- Kelly McDermott-Bay
- Hello, my name is Kelly and I welcome you to the Bookend Diaries book blog. I created this blog to share my own reviews of existing and new books, to discuss with other readers what we’re currently reading, update you on my book club picks, and of course, to ultimately support the work of the authors we all enjoy. I am addicted to reading and I thought this would be a great way to reach out to other readers who are as obsessed with books as I am.
Friday, July 2, 2010
The Sharper Your Knife, The Less You Cry by: Kathleen Flinn
***Purchased through Barnes and Noble
When the author, an American journalist and software executive working in London, is sacked from her high-powered job, she enrolls as a student at the Cordon Bleu school in Paris. With limited cooking skills and grasp of the French language, she gamely attempts to master the school's challenging curriculum of traditional French cuisine. As if she didn't have enough on her plate eviscerating fish and knocking out pâtéà choux, she determines to write a book about her experience and gets married along the way. The result is a readable if sentimental chronicle of that year in Paris in which her love life is explored in great detail, dirty weekends and all, and cooking features as a metaphor for self-discovery. Some readers may feel disappointed that the narrator's encounters with French cookery remain largely confined to her lessons at the Cordon Bleu. On those rare occasions when she ventures into the food-obsessed city, the descriptions of meals are glancing at best. Although her struggles with the language and lack of knowledge about the culture lend comic elements to the story (once, trying to order a pizza over the phone, she said, "Je suis une pizza"-I am a pizza), they, too, constrain the author's culinary explorations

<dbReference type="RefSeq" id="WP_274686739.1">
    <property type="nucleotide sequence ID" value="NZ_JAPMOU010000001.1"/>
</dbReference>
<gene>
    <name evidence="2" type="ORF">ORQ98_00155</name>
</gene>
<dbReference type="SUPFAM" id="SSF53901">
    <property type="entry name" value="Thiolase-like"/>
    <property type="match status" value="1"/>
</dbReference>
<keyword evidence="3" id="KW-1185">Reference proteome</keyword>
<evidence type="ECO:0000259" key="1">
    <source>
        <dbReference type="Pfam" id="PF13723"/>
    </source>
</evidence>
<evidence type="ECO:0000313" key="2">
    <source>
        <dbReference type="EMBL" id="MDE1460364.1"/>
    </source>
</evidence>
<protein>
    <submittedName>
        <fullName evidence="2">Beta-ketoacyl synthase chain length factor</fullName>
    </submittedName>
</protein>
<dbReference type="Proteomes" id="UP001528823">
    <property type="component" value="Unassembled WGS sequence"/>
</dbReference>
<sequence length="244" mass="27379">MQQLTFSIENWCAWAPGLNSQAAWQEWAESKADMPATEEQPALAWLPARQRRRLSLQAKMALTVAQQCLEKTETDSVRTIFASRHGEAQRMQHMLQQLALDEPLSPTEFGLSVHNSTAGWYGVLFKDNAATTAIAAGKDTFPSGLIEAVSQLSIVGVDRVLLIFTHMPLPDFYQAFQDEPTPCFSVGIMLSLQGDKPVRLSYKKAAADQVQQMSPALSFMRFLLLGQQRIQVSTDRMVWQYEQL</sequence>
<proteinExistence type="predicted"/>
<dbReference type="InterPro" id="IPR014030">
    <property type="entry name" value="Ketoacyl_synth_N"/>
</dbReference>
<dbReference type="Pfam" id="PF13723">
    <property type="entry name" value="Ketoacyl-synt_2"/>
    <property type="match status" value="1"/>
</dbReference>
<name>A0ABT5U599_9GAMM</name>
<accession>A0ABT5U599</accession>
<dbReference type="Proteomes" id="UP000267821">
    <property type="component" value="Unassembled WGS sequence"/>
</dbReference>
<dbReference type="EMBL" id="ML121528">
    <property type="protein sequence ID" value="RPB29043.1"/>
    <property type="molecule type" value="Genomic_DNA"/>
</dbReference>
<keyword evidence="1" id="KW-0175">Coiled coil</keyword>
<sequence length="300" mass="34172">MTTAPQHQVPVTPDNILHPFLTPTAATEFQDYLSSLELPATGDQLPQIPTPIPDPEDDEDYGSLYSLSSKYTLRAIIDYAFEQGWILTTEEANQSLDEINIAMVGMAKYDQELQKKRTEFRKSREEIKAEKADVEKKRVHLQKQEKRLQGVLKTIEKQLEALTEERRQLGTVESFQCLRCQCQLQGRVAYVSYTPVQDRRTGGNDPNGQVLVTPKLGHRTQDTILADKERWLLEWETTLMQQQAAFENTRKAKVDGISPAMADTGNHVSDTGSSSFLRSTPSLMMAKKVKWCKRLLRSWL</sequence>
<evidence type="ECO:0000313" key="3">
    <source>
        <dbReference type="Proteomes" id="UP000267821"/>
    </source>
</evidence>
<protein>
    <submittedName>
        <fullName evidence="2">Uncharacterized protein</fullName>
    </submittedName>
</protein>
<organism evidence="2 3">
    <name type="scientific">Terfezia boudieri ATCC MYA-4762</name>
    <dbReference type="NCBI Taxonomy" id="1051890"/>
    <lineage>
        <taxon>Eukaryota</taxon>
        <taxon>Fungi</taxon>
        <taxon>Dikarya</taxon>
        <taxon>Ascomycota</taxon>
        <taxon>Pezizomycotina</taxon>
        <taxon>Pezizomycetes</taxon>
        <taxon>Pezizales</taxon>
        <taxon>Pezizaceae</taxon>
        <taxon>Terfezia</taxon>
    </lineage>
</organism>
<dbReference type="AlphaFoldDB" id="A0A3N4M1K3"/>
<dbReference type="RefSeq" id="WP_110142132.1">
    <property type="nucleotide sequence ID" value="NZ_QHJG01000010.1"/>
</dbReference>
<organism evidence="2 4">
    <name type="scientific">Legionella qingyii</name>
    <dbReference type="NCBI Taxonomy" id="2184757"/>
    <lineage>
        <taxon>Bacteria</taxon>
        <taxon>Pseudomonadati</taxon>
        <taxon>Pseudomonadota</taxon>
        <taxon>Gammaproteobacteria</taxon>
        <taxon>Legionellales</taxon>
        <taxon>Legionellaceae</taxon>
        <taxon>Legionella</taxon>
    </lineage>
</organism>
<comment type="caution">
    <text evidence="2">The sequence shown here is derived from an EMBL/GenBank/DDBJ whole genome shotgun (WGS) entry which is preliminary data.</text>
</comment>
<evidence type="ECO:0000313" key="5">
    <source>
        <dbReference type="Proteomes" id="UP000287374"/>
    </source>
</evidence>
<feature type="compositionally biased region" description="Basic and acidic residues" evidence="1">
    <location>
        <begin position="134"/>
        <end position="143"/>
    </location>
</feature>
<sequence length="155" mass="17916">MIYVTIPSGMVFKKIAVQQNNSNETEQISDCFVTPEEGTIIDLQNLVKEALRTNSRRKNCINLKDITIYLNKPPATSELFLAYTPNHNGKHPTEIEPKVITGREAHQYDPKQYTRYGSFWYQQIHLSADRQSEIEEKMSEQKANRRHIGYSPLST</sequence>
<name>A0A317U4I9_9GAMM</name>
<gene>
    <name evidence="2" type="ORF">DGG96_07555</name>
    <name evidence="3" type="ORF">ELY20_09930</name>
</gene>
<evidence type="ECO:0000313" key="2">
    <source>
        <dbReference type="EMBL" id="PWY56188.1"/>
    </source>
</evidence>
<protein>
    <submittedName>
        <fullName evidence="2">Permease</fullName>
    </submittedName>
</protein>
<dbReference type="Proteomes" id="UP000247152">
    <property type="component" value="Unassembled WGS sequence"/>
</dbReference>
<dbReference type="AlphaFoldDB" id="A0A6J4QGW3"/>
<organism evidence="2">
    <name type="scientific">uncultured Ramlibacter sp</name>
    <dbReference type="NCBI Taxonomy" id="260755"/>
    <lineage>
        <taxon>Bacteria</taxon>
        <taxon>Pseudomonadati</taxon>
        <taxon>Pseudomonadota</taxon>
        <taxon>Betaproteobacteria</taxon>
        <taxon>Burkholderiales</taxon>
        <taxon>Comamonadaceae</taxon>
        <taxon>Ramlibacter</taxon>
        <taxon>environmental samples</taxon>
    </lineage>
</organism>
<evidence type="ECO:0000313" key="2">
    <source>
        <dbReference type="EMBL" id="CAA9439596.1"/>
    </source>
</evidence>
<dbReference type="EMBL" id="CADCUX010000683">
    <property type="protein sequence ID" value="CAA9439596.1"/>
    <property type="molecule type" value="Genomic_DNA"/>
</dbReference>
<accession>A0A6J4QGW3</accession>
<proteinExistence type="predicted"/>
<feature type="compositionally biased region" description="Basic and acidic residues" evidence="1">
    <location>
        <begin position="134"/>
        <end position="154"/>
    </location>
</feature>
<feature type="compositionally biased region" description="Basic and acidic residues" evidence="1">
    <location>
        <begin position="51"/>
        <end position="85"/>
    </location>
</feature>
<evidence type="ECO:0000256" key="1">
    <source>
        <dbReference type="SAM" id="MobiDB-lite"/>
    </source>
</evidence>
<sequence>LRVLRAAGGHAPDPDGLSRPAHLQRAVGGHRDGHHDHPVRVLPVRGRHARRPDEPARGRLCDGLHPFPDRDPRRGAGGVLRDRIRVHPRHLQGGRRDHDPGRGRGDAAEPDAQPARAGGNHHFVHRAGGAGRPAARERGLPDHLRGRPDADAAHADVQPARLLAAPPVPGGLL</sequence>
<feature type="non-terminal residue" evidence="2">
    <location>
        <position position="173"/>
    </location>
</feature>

My Review Comments:
I was so interested in this book, especially after seeing the popular movie, “Julie and Julia”, to see a girl going after her dreams. There is such a rage in cooking right now, it makes you wonder what it really takes to become a professionally trained chef. This book really explains all the skills necessary for achieving and living out the passion of food with a beautiful backdrop of living in Paris. It was amazing to me all the history and information that you were given access to from the very private Le Cordon Bleu French cooking school. Besides, being in a foreign country barely being able to speak or understand the French language, Flinn still makes it through to graduate and she manages all this with her love life intact. The best part of this book is it really is a true story with a happy ending, which serves as her true beginning.